Together with currents of water induced by the action of the vibratile cilia which are abundant along special tracts on the sides and roof of the vestibule of the mouth and in the walls of the perforated pharynx ("ciliary ingestion").
Pelagica) there is an outer girdle of fine cilia for swimming.
Neither here nor elsewhere are cilia found at any period of development.
The epidermis has lost its connected epithelial character and its cilia, and the isolated cells have become sunk inwards retaining their S t- FIG.
From each locule of a plurilocular sporangium there is set free an oosphere, which, being furnished with a pair of cilia, swarms for a time.
Bonaini's Statuti inediti della cilia di Pisa (3 vols., Florence, 1851, &c.).
Some, however, are wanderers, either swimming actively with the aid of cilia, or floating inertly as the result of a specific weight closely approaching that of the medium.
The cytoplasm is largely concerned in the formation of spindle fibres and centrosomes, and such structures as the cell membrane, cilia, or flagella, the coenocentrum, nematoplasl~ or vibrioids and physodes are also products of its activity.
By the aid of these cilia the larva swims actively, but owing to its minute size it covers very little distance, and this probably accounts for the fact that where brachiopods occur there are, as a rule, a good many in one spot.
The cilia are lost, the eye-spots disappear, the digestive sac vanishes and the larva becomes a sac or "sporocyst" full of germ-cells.
For the Bonaparte family in general, and Carlo and Letizia, see Storia genealogica della famiglia Bonaparte, della sua origine lino all' estinzione del ramo gia esisente nella cilia, di S.
In Nucula delphinodonta the test is uniformly covered with short cilia, and there is no flagellum.
A certain inequality in the character of the two cilia of the zoospores of some of the members of the group has earned for it the title Heterokontae, from the Greek xovros, a punting-pole.
The zoospore is usually a pyriform mass of naked protoplasm, the beaked end of which where the cilia arise is devoid of colouring matter.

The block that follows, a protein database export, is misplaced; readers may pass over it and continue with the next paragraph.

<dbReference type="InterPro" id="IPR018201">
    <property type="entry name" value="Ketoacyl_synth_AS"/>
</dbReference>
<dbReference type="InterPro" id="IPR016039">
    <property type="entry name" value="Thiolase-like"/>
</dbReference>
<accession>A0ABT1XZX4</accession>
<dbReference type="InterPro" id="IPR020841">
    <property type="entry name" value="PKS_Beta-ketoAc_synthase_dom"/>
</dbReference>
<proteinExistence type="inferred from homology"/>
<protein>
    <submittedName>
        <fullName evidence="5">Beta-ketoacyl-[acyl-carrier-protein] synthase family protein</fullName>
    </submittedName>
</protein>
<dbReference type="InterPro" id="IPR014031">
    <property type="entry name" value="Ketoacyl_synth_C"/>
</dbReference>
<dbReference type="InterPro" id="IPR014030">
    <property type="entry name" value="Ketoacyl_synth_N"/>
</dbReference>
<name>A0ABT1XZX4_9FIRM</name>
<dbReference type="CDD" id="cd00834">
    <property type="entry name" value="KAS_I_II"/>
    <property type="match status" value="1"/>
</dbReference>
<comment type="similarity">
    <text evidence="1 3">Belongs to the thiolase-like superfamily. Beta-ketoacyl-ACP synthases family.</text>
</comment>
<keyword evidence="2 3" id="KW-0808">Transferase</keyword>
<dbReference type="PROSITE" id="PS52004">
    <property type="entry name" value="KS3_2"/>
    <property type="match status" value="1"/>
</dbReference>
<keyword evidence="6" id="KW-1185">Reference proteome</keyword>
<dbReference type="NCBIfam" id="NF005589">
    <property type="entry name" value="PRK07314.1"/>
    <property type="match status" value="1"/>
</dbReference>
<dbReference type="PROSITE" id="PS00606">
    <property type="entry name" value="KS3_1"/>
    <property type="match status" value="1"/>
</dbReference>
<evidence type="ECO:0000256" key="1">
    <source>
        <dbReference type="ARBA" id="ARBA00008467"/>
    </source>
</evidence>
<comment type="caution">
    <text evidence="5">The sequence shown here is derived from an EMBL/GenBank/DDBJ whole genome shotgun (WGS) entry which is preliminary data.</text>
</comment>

The movement of the zoospore is effected by the lashing of the cilia and is in the direction of the beak, while the zoospore slowly rotates on its long axis at the same time.
If successful, the larva throws off its cilia and develops a dorsal papilla, a median ventral sucker and an additional pair of lateral suckers.
The microscope shows that the neighbouring filaments are held together by patches of cilia, called " ciliated junctions," which interlock with one another just as two brushes may be made to do.
Shown by the two projecting en, Invaginatedendoderm(wallof cilia on the upper part of the the future arch-enteron).
The branchial current is maintained by the cilia which cover the surface of the ctenidia, except in Cephalopoda, in which cilia are absent and the current is due to muscular action.
Usually two cilia are present; in Botrydium and Hydrodictyon only one is present; in certain species of Cladophora four; in Dasycladus a chaplet, and in Oedogonium a ring of many cilia.
In some cases both the nucleus and the chromatophores may be carried along in the rotating stream, but in others, such as T.Titeila, the chloroplasts may remain motionless iii a non-motile layer of the cytoplasm in direct contact with the cell wall.i Desmids, Diatoms and Oscillaria show creeping movements probably due to the secretion of slime by the cells; the swarmspores and plasmodium of the Myxomycetes exhibit amoehoid movements; and the motile spores of Fungi and Algae, the spermatozoids of mosses, ferns, &c., move by means of delicate prolongations, cilia or flagella cf the protoplast.
In the spermatozoids of Chara, Vascular Cryptogams, and in those of Cycas, Zamia and Ginkgo, the cilia arise from a centrosome-like body which is found on one side of the nucleus of the spermatozoid mother-cell.
This body has been called a blepharoplast, and in the Pteridophytes, Cycads and Ginkgo it gives rise to the spiral band on which the cilia are formed.